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I agree that it's a balancing act. I don't LOVE my job, but I don't hate it, either. I'm lucky in that I make an excellent living doing something that I don't hate, and makes a little difference in this world. I've had jobs that I hated - as Robert said, where you think about calling in sick every day - and it was pure hell.



I know there are people who absolutely love their jobs, and that's great. For me, it's enough that I like my job and the people that I work with. It's a means to an end for me - my job enables me to support my family, and have some nice things (not necessarily material things, either, but things like time off, great health care, etc.). I feel that success isn't defined by my career, anyway - I'm much more proud of my successful marriage and family relationships than I've ever been of any job.
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#10 Old 09-30-2003, 03:47 PM
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Quote:
Originally Posted by VeggiTash View Post


To me, a successful career is one that I enjoy and want to do, not necessarily one that I get paid large amounts of money for doing something I hate.



I agree with this definition, but for me I would add one thing: I need to believe that what I do has a positive impact. Not necessarily on the whole world, but on some aspect of it. I need to make a difference in some way.
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#11 Old 09-30-2003, 04:23 PM
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If you find yourself honestly saying "I can't believe they're paying me to do this!" then I think you've found the right job for you.
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#12 Old 09-30-2003, 07:31 PM
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I'd choose a job which made me happy. I would find it hell earning a wad of cash for a 60 hour week in an office surrounded by freakin' yuppies.



But dammit, money would be nice. If I could afford to buy all the cool stuff that nobody wants, then that would be pretty sweet. But there's no point in stressing yourself out to buy it.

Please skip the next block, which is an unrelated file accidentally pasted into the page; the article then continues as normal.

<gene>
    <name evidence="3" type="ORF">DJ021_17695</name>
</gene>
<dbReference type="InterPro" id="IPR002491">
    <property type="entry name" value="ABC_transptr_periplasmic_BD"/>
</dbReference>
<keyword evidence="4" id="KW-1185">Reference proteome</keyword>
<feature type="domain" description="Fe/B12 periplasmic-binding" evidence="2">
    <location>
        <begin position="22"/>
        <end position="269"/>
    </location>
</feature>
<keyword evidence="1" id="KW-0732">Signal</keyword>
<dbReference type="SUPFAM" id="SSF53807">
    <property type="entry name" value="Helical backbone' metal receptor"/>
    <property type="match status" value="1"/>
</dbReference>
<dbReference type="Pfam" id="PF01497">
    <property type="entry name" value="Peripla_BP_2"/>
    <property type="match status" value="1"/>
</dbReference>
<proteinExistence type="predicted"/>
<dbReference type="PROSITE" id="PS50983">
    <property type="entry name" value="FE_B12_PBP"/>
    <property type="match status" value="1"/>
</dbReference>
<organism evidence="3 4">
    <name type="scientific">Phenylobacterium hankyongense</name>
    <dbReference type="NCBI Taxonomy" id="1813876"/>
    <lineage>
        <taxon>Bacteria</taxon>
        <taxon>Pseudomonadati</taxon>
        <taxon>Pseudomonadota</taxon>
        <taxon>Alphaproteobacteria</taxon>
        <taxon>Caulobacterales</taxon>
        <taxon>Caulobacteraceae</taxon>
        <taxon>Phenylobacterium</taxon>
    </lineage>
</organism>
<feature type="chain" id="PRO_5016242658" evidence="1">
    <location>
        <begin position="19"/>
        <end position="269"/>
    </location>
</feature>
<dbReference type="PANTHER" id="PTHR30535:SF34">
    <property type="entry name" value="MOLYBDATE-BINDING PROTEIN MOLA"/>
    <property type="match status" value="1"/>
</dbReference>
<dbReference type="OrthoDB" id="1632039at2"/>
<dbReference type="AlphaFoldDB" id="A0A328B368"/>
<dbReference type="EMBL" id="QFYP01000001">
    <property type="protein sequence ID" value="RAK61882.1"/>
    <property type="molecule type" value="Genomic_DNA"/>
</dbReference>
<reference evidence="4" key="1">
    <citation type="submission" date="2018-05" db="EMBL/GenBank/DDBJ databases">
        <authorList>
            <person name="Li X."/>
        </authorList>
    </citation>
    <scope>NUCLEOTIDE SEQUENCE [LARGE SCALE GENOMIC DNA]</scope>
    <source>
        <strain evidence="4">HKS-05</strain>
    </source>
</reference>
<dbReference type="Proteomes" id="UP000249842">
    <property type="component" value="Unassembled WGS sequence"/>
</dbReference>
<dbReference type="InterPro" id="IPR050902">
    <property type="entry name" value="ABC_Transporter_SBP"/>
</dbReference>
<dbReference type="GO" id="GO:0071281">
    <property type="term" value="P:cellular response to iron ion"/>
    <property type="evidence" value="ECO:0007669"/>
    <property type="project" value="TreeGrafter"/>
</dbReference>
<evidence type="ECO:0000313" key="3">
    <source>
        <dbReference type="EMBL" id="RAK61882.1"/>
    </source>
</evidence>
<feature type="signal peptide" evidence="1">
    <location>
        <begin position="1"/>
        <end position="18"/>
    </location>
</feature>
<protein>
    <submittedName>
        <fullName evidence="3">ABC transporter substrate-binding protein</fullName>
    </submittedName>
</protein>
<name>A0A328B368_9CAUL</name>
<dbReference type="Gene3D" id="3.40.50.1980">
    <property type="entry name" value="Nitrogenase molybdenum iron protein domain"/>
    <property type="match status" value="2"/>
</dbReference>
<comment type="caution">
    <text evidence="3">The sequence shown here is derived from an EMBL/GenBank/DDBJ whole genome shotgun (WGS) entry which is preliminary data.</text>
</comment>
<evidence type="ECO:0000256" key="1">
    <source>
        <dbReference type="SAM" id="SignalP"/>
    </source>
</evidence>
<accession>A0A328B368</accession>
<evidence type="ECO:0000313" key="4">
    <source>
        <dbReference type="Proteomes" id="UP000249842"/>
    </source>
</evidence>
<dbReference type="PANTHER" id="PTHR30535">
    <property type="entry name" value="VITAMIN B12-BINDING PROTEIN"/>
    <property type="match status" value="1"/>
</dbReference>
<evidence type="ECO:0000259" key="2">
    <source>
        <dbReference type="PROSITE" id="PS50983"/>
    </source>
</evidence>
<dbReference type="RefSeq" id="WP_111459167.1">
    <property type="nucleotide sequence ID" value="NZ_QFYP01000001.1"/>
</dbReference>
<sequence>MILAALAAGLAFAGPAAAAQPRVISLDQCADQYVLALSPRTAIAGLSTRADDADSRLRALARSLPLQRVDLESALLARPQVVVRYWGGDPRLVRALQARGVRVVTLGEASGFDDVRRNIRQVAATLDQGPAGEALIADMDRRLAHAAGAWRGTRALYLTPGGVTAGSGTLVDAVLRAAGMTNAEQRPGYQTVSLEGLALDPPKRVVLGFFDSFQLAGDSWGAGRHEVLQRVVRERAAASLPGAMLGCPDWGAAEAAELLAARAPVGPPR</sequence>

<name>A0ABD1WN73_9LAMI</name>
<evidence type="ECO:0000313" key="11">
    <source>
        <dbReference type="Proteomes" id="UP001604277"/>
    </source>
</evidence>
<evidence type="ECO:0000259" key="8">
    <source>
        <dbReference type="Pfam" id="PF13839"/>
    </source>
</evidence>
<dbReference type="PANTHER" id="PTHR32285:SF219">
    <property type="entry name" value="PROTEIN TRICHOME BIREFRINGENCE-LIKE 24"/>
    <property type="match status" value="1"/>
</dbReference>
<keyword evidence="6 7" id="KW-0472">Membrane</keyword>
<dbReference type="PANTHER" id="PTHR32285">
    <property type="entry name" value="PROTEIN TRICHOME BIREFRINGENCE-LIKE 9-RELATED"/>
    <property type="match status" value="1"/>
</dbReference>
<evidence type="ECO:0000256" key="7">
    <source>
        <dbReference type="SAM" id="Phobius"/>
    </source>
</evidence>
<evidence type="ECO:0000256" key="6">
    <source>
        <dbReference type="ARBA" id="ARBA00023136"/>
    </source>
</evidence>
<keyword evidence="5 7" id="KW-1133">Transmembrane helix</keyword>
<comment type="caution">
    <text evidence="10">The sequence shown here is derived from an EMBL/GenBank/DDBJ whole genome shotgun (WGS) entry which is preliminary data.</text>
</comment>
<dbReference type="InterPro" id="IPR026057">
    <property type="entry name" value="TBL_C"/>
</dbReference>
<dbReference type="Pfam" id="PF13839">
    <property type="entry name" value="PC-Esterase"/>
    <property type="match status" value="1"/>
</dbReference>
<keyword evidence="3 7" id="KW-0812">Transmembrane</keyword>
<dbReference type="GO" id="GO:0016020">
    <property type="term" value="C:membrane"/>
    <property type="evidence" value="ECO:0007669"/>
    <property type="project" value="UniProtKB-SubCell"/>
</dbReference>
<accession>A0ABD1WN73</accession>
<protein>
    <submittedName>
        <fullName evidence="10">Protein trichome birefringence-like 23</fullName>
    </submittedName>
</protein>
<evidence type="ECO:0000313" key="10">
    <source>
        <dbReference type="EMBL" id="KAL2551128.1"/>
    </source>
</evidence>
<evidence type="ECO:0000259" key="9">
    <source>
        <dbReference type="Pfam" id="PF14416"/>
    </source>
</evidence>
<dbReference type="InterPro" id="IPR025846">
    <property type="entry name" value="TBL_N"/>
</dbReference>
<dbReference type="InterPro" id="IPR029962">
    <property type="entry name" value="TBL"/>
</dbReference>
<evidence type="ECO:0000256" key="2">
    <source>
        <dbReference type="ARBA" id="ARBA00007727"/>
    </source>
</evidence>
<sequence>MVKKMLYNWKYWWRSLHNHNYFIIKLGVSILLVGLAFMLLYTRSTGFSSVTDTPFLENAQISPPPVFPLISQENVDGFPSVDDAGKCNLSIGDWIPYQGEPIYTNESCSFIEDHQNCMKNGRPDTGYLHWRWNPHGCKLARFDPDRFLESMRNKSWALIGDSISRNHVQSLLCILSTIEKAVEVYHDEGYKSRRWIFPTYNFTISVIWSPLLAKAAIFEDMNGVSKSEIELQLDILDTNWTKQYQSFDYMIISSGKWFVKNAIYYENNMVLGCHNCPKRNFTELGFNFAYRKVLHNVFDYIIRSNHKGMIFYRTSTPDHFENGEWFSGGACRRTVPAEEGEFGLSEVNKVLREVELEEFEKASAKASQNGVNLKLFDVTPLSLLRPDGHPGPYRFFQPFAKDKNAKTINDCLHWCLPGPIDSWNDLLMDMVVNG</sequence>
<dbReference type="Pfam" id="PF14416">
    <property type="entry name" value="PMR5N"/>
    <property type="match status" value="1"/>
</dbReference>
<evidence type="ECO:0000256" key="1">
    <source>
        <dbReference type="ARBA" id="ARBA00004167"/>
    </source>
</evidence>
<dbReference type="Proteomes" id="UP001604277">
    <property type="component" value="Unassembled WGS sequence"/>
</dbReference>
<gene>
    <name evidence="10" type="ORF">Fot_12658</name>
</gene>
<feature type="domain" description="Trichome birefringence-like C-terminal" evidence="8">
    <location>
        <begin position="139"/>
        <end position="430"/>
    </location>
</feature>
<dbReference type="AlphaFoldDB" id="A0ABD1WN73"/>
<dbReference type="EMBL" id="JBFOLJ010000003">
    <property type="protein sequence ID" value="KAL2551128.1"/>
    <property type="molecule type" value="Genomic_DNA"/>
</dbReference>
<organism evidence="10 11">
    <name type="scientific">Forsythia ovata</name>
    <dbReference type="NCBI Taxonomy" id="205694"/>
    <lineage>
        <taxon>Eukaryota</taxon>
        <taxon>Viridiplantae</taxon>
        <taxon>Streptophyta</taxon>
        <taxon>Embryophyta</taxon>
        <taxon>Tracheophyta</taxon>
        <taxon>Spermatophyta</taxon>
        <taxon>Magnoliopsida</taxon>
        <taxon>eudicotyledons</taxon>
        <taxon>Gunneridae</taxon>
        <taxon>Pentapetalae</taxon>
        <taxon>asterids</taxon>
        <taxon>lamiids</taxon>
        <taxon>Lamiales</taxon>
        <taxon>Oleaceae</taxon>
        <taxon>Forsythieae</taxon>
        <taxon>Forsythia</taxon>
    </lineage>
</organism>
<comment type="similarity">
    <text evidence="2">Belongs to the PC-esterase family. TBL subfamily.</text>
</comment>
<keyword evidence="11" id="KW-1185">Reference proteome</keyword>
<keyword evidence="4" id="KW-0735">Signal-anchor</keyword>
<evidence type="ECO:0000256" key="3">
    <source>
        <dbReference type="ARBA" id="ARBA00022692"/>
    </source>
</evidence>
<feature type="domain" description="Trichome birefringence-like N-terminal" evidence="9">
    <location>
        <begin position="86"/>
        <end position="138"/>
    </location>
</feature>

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#13 Old 09-30-2003, 08:40 PM
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I get to be around kids all day. Oddly though I never thought I'd care for teaching small children (prek and k), I just love it. Plus I get paid to do this. Someone was asking me the other day why I'd work at a job that paid so little. I kind of looked at her like she was joking and said, "If I could possibly, I'd do it no matter what the pay."



I think that's when you know you've found your life's work.



B
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#14 Old 09-30-2003, 08:43 PM
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Bethanie has my dream job. I didn't discover, until I started interacting closely with my niece and stepdaughter, that I love being with them and teaching them. Everything is facinating to them. Such a joy to watch them learn. Had I known how emotionally satisfying teaching children is, I would have been an elementary school teacher. Is 35 too late to change careers?
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#15 Old 09-30-2003, 09:08 PM
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This thread is in the Compost Heap, so how about some arguing, people!
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#16 Old 09-30-2003, 10:39 PM
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"It's all about the money!"



"No it's not, you're not in touch with reality!"



"Your opinion doesn't mean **** to me!"



"You wanna take this outside?"



*carnelian trying to pacify Kurm*
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#17 Old 09-30-2003, 11:39 PM
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My career story (stay tuned for my answer to the money/happiness question at the end):



When I was 16, I worked in a child care center. After graduation, I got my certification as a preschool teacher and did this for another year or so. I loved working with the kids so much, but I was literally going into debt working there. I was making just above minimum wage and had no benefits...no health insurance...(I was always sick while I worked there)